The flip side is that this juxtaposition only works because of the generally male oriented society in which we live. Amaranthe stands out so well because we don’t always expect a strong female character. In a real world example, it’s often news when a woman is elected to public office, because it’s normally men who fill that role. But the fact that it’s news is bothersome to an extent, and shows the inequality of the system. Highlighting a woman’s strength of character because one would normally expect a man in that role betrays a certain prejudice–we shouldn’t need that opposition to celebrate a woman’s strength. But it’s a double edged sword: if we don’t highlight that comparison, people won’t necessarily take note of it, and nothing changes.

I don’t mean this as a critique of Buroker’s characterisation of Amaranthe, of course–it’s not the author’s fault, and as noted in Monday’s interview, the character wasn’t written as an explicit feminist commentary. And, really, this is where Buroker should be applauded most: Amaranthe isn’t a strong female character because that’s a statement the author wanted to make–she’s strong because that’s who she is. I think that is the kind of strong female character we need in fiction–books, movies or otherwise. Strong women who are written that way without pretence, who are paragons just because they are. I think there’s a certain “societal expectation” sometimes that women should be  vulnerable or emotional and that men should be stoic and heroic, but those are imaginary lines that should be crossed more often.

Another great example of this kind of characterisation is J. M. Ney-Grimm. Her Norse-flavoured tales feature many strong women, and in fact the main culture portrayed in the books is a matriarchy. Again, it’s obvious that this isn’t done to make some sort of feminist statement, but because that’s what Ney-Grimm wanted to write. The genuine intent for both authors was to write the story they wanted to tell, and the fact that they end up with such strong female characters is just icing on the cake.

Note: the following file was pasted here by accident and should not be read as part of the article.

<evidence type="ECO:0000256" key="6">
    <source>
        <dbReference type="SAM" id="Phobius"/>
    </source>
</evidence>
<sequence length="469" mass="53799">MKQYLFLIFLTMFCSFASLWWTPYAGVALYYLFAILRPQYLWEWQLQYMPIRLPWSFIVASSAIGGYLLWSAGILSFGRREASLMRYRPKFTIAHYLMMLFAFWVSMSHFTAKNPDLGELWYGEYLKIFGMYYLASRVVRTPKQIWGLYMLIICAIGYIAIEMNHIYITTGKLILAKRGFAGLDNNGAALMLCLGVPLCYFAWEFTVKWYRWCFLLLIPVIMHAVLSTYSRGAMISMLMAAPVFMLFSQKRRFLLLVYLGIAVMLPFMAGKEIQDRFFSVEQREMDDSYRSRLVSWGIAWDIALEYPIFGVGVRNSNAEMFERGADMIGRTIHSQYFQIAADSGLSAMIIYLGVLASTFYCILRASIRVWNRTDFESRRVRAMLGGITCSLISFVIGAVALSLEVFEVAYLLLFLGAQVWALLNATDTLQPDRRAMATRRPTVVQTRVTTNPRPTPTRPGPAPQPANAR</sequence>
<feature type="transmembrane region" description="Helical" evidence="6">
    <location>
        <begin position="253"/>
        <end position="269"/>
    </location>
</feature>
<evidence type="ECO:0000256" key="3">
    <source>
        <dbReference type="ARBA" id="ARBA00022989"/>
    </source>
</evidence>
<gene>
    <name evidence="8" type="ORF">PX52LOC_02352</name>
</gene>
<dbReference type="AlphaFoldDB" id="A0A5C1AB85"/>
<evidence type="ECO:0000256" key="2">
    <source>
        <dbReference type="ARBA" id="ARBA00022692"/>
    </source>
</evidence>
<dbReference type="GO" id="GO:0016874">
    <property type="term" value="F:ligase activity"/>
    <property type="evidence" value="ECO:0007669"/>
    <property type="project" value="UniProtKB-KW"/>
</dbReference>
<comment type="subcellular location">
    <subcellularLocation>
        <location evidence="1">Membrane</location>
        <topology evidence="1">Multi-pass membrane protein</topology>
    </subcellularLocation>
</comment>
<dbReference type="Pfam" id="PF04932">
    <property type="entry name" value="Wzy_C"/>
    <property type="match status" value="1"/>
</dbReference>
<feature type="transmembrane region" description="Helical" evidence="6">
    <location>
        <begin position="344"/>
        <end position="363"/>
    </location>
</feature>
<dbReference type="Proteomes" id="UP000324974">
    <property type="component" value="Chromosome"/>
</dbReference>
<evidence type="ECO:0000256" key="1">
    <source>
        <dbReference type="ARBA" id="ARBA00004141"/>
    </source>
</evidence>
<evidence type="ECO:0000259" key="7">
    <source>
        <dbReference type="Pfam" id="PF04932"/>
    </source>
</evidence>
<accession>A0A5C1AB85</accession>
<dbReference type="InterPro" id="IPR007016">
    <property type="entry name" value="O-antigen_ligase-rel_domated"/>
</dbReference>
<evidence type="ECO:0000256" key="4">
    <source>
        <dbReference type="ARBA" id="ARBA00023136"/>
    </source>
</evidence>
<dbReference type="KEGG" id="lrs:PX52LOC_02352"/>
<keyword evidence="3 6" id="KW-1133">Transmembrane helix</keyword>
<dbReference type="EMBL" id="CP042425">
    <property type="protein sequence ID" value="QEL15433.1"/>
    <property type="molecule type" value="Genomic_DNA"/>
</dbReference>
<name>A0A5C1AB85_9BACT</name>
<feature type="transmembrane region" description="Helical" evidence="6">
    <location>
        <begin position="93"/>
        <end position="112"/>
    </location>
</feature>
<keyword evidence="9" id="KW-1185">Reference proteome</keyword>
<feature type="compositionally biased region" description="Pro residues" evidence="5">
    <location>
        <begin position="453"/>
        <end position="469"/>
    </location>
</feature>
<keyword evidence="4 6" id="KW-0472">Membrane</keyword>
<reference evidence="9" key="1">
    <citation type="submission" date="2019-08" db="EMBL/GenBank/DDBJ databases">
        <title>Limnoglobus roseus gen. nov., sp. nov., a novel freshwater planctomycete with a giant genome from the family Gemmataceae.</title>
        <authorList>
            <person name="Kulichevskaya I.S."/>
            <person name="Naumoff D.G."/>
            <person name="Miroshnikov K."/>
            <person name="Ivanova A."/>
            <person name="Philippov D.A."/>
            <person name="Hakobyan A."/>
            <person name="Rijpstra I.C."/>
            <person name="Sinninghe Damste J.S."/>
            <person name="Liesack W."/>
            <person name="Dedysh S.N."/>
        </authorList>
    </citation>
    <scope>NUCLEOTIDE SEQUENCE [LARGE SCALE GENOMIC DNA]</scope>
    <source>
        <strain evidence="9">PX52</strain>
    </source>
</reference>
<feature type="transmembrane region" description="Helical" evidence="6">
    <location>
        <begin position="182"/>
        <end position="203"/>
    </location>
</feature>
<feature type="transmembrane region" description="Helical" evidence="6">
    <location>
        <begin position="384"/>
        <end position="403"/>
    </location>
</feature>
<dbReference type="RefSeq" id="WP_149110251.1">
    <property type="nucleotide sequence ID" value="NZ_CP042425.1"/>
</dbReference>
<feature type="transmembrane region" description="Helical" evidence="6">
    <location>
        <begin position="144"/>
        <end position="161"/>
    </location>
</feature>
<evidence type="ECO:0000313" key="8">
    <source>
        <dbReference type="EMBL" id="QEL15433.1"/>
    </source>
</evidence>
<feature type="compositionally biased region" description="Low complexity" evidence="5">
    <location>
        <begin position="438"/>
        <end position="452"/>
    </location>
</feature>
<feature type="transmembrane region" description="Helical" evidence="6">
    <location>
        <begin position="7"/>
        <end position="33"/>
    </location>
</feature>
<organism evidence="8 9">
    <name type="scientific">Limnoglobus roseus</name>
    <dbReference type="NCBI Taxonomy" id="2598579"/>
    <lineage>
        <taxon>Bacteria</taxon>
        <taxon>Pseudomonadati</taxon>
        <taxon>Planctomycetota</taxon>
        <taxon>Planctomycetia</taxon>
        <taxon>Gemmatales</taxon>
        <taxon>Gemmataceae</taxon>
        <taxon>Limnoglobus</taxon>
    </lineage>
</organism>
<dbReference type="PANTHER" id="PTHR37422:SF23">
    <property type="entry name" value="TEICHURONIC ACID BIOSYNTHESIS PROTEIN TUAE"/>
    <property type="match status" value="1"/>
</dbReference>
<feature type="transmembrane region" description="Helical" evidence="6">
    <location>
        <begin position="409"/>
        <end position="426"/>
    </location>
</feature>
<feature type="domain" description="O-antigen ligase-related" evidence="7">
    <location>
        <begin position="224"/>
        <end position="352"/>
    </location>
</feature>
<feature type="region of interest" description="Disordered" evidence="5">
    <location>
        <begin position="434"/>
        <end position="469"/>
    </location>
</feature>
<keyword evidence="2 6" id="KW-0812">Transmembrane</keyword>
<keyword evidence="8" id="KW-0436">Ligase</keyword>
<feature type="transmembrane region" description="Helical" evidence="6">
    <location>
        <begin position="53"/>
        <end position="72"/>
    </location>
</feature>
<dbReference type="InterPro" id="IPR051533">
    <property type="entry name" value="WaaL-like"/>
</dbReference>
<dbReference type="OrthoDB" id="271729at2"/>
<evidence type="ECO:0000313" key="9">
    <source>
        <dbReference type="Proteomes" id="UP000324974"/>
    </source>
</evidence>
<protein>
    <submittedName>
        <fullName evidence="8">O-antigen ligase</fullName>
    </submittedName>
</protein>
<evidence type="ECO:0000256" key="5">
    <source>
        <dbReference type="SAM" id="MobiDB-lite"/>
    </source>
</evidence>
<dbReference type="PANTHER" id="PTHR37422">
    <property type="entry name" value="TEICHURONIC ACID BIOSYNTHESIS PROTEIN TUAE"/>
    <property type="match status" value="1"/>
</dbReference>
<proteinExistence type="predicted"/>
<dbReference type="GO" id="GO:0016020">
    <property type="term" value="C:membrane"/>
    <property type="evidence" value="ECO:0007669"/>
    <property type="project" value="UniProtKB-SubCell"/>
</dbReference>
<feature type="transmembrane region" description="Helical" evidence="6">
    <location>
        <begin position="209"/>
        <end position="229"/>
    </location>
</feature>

I think this is the kind of characterisation of women we need more of in literature and entertainment. Which brings me to my next point: the way women are generally portrayed in fiction. As Buroker says in the interview, strong characters often come off as bossy or super-heroic–there doesn’t seem to be much middle ground. The polar opposite–as seen in the new Star Trek movie–are women who are ostensibly powerful or intelligent, but end up needing to be saved by the male protagonists. Or, worse, women treated as sex symbols. There’s a particularly gratuitous scene in Star Trek where Carol Marcus is shown in her underwear for no reason (except to demonstrate that Kirk is a lascivious womaniser). J. J. Abrams has admitted that the scene was unnecessary, attempting to defend it by pointing out that Kirk is shown barely clothed as well. The missed point is that this contributes to Kirk’s character, while it does nothing at all for Marcus. This kind of sexualisation “for the sake of it” is rampant in entertainment, enough that it’s not always seen as a problem. Of course, this is a generalisation, but I don’t think it’s too far off the mark.